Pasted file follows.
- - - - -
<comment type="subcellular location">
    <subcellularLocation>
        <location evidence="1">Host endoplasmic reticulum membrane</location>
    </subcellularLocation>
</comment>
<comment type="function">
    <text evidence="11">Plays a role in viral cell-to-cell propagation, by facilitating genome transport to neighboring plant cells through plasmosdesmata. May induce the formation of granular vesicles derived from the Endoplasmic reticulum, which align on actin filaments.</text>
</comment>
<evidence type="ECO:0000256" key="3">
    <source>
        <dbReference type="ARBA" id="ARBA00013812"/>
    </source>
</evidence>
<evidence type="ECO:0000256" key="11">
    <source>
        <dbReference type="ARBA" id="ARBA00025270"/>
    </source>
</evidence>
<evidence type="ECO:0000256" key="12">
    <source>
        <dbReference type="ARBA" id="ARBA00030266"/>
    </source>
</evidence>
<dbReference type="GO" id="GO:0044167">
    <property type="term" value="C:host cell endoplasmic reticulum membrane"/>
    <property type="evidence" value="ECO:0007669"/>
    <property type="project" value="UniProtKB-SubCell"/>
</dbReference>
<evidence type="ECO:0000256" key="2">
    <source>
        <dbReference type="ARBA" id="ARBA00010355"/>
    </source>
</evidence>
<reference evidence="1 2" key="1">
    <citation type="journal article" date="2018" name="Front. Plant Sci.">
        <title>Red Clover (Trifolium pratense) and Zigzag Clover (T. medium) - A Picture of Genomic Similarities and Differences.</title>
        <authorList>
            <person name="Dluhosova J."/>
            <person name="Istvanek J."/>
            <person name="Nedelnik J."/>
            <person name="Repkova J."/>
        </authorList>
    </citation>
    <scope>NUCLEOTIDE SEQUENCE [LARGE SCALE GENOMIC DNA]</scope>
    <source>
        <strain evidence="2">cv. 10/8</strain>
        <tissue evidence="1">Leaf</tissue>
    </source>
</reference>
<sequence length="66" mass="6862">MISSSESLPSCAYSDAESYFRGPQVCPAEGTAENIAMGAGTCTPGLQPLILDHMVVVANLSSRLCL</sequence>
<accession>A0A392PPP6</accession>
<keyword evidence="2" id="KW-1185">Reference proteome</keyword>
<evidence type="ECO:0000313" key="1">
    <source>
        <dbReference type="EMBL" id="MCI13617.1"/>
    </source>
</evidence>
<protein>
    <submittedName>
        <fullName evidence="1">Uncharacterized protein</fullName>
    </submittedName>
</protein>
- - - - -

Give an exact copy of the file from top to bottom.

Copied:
<comment type="subcellular location">
    <subcellularLocation>
        <location evidence="1">Host endoplasmic reticulum membrane</location>
    </subcellularLocation>
</comment>
<comment type="function">
    <text evidence="11">Plays a role in viral cell-to-cell propagation, by facilitating genome transport to neighboring plant cells through plasmosdesmata. May induce the formation of granular vesicles derived from the Endoplasmic reticulum, which align on actin filaments.</text>
</comment>
<evidence type="ECO:0000256" key="3">
    <source>
        <dbReference type="ARBA" id="ARBA00013812"/>
    </source>
</evidence>
<evidence type="ECO:0000256" key="11">
    <source>
        <dbReference type="ARBA" id="ARBA00025270"/>
    </source>
</evidence>
<evidence type="ECO:0000256" key="12">
    <source>
        <dbReference type="ARBA" id="ARBA00030266"/>
    </source>
</evidence>
<dbReference type="GO" id="GO:0044167">
    <property type="term" value="C:host cell endoplasmic reticulum membrane"/>
    <property type="evidence" value="ECO:0007669"/>
    <property type="project" value="UniProtKB-SubCell"/>
</dbReference>
<evidence type="ECO:0000256" key="2">
    <source>
        <dbReference type="ARBA" id="ARBA00010355"/>
    </source>
</evidence>
<reference evidence="1 2" key="1">
    <citation type="journal article" date="2018" name="Front. Plant Sci.">
        <title>Red Clover (Trifolium pratense) and Zigzag Clover (T. medium) - A Picture of Genomic Similarities and Differences.</title>
        <authorList>
            <person name="Dluhosova J."/>
            <person name="Istvanek J."/>
            <person name="Nedelnik J."/>
            <person name="Repkova J."/>
        </authorList>
    </citation>
    <scope>NUCLEOTIDE SEQUENCE [LARGE SCALE GENOMIC DNA]</scope>
    <source>
        <strain evidence="2">cv. 10/8</strain>
        <tissue evidence="1">Leaf</tissue>
    </source>
</reference>
<sequence length="66" mass="6862">MISSSESLPSCAYSDAESYFRGPQVCPAEGTAENIAMGAGTCTPGLQPLILDHMVVVANLSSRLCL</sequence>
<accession>A0A392PPP6</accession>
<keyword evidence="2" id="KW-1185">Reference proteome</keyword>
<evidence type="ECO:0000313" key="1">
    <source>
        <dbReference type="EMBL" id="MCI13617.1"/>
    </source>
</evidence>
<protein>
    <submittedName>
        <fullName evidence="1">Uncharacterized protein</fullName>
    </submittedName>
</protein>